There are several plots within this story, many similar to Shakespearean like Romeo and Juliet. The length of the novel defeated some of our members. However several enjoyed the book, found it riveting, the drama, the melodrama, one member compared it to Downton Abbey, though not many agreed.  There were a couple of quotes that stood out and one in particular : "Moral wounds have this peculiarity, they conceal themselves but never close; always painful, always ready to bleed when touched, they remain fresh and open in the heart."

Tuesday, November 26, 2013

Meeting of November 25, 2013


We had a lovely time discussing Carla’s choice, Little Bee by Chris Cleave. In honour of the Nigerian theme, Beth treated us to African cassava and plantain chips, samosas, banana cake and coconut macaroons, along with Canadian cheeses and Mediterranean olives. The house was decorated with African photos, including one of a beach, so important to the story. Carla, Betty, Colette, Jane, Linda, Janet, Jolene, and Beth were in attendance.

Carla explained that Chris Cleave is 38 years old and works as a journalist in London, England. The character Charlie was loosely based on Cleave’s young son. Incendiary was Cleave’s award-winning first novel. Little Bee was published under the title The Other Hand in the UK. Cleave’s writing is based on real-life events that have impacted him personally, including the story of an Angolan refugee who hanged himself to save his son from deportation from England in 2001, and also Cleave’s student work in a detention camp. He explains that he tries to write about serious matters in an accessible way, incorporating humour when possible. He is not trying to treat dark subjects lightly, but hopes instead to expose darkness to the light.  

Almost all the ladies said that they would not have picked this book up originally had it not been a club choice, but in the end most appreciated it for its educational value. The “Greek chorus” of girls back home in Nigeria was one interesting aspect of the author’s writing style. On the other hand, the beach scenes were very disturbing, even causing nightmares. The book did provide insight into the plight of many refugees and caused us to think about how insulated we are in our democratic society, where environmental issues are discussed long before people and natural resources are severely impacted. We also commented on the contrasts: two worlds, two English dialects, two points of view.  Sarah and Lawrence were unpopular, though the moral choices of all of the characters made for interesting discussion. There was disagreement over the ending. Most felt that Little Bee would not survive, though the author (and Carla and Jolene) were more optimistic.

For homework, we decided to try an idea from the author himself. He suggests that we make up proverbs of our own, and come prepared to recite them gravely next book club. As Little Bee says, “I have noticed, in your country, I can say anything so long as I say that is the proverb in my country.”  (page 180)

January will also be our “Academy Awards” night, so get your votes to Michèle, using the list at the side of this blog. While you’re looking at the 2013 titles, be aware that the order of 2014 choices and houses is under review. One other assignment:  Beth suggests discussing the first line of every book club choice in the coming year. Good ones should generally not begin with a discussion of weather (the “dark and stormy night” idea).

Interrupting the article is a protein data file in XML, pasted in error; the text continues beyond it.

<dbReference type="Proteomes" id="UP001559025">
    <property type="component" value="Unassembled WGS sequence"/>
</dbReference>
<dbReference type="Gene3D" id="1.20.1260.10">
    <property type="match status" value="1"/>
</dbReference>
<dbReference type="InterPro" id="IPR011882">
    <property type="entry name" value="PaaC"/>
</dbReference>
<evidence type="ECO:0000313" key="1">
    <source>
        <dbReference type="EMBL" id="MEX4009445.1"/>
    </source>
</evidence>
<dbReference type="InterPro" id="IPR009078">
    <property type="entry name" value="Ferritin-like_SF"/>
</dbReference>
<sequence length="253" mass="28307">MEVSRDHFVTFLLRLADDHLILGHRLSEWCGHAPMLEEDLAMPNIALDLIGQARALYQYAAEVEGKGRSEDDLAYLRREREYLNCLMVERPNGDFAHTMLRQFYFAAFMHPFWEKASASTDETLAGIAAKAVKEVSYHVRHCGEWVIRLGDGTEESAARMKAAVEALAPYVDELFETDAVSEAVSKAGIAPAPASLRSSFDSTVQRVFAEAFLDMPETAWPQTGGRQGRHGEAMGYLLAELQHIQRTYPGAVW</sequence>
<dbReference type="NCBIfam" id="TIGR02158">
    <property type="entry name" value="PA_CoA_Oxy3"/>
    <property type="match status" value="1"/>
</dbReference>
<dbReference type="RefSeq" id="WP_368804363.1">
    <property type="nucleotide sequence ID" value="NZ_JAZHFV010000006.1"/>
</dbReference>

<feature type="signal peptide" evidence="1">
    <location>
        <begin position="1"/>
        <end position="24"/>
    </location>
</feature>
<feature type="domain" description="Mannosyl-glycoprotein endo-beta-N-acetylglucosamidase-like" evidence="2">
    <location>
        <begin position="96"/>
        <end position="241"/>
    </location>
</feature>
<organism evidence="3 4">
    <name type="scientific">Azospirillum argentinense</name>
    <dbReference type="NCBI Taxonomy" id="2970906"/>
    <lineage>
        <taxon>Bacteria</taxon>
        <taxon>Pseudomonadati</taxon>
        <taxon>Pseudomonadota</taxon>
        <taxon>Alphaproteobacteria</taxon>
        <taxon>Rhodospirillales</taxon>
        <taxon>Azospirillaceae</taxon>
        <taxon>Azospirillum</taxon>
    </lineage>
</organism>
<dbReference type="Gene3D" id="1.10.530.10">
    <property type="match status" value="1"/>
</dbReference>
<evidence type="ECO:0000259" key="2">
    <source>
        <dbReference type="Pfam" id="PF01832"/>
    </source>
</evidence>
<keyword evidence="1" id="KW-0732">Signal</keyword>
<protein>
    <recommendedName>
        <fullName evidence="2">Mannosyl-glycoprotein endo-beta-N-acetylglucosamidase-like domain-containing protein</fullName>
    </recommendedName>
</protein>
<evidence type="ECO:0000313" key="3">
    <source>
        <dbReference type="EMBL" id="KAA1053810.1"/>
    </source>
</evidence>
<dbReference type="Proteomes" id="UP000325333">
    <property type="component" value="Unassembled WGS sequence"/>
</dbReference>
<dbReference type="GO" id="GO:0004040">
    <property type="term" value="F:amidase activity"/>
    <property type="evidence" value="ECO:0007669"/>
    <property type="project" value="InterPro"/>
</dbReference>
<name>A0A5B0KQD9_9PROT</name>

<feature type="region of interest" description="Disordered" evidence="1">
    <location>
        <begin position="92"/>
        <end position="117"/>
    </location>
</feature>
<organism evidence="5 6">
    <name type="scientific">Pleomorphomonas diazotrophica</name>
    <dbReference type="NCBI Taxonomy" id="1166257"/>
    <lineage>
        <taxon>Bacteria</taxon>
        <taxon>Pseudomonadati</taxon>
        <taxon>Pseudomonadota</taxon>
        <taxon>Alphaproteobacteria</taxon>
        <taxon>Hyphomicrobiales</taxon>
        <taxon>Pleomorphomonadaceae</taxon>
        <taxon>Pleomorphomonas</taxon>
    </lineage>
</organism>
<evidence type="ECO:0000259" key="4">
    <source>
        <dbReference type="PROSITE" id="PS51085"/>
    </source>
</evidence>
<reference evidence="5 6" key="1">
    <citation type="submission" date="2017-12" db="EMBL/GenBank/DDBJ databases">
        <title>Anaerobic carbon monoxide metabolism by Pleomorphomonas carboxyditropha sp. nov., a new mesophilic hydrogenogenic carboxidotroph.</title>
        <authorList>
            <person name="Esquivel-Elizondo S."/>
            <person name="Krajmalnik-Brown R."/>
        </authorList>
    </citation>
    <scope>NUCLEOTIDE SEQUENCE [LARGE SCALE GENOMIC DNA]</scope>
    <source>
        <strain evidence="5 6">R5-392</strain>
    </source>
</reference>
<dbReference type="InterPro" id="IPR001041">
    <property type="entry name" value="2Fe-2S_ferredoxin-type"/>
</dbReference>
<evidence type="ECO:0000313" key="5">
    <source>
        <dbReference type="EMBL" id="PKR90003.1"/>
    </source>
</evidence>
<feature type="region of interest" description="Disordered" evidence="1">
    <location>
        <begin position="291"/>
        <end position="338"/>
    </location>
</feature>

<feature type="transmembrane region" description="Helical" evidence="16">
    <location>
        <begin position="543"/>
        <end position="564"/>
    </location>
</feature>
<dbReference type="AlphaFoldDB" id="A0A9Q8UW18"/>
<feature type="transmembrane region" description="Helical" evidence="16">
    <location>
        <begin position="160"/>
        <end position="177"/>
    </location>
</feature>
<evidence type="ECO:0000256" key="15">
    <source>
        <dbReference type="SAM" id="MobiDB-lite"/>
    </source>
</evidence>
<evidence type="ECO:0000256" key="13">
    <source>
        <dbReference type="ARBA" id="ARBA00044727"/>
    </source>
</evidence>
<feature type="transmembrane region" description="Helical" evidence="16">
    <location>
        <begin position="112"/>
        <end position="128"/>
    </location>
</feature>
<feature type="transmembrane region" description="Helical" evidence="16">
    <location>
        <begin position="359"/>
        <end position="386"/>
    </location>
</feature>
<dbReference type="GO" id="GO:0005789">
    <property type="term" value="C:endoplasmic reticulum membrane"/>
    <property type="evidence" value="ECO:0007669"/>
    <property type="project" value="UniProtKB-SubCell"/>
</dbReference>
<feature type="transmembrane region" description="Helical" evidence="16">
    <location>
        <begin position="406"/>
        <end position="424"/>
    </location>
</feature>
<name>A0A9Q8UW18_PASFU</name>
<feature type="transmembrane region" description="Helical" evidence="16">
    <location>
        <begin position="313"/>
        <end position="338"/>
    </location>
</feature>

Merry Christmas, and happy reading.

Tuesday, November 5, 2013

Meeting of October 28th 2013

Michèle hosted this month's meeting. Beth, Betty, Carla, Colette, Jane, Janet, Jolene, Linda, Michèle and Shirley were present.  Since our book this month Balzac and the Little Chinese Seamstress by Dai Sijie presented by Jane had a Chinese theme, we were served appropriately themed food.  Michèle indicated that she had fun preparing Fire and Spice nuts,  Lemon Chicken, Asian style Cabbage rolls and Almond cookies with green tea ice cream.

This book generated a lot of comment and discussion.  Most of us enjoyed the book and found that it gave us a better understanding of China's Cultural Revolution and its impact on what could be considered China's elite in the late 1960s.  The two main characters in the story are two young men, Luo and the narrator in their late teens who are sent to the countryside to be "re-educated".  Both are from families of professional parents who had access to books by foreign authors such as Balzac, Stendhal, Dumas, Flaubert and many others.  All of these authors, any literature that was not Chinese was banned. The story revolves around the discovery that a young man in another village has a suitcase full of banned books and the two young men's desire to obtain the books.  They are hungry for the diversion that such literature can bring for them. They have met a tailor who has a beautiful young daughter, the little Chinese seamstress, and Luo who is infatuated by her, wants to "re-educate" her by reading to her from these books.

We all found that the author was very good at describing the surrounding countryside, giving us vivid description of the mountain scenery.  He was also very good a depicting the atmosphere when Luo and the narrator told stories to the chief and the villagers after viewing movies in a nearby town.  We discussed extensively, Luo's relationship with the seamstress, his desire to "re-educate" her and the parallel between what was happening to them and what Luo was doing to her.  We also found that there was a fair amount of humour in the book, the chief's rotten tooth incident, the buffalo they pick to sacrifice, the scene when Luo and the narrator are hidden under the beds as examples.

Beth gave us the title of a book Life and Death in Shanghai that is a memoir written by Nien Cheng about her experiences during and after the Cultural Revolution. Those who want to know more about the impact on the elite might want to read this book.

Jane, in introducing this book, gave us some information about authors such as Honoré de Balzac, Alexandre Dumas, Victor Hugo and Gustave Flaubert among others.  She also talked about Bernard Pivot's program on French television, Apostrophe.  Mr. Pivot's program was very popular in France and Québec and he interviewed Dai Sijie in 2001. Those who understand enough French might want to take a quick look at this video of the interview.  In the interview Dai Sijie admits that this novel is partly biographical.  The video is a little over 7 minutes.

Some of our members have seen the movie that was directed by Dai Sijie and said that it is very similar to the book with the exception of an ending that has the two young meet 20 years after their "re-education".  It is well worth watching.

Thank you Jane for a great read!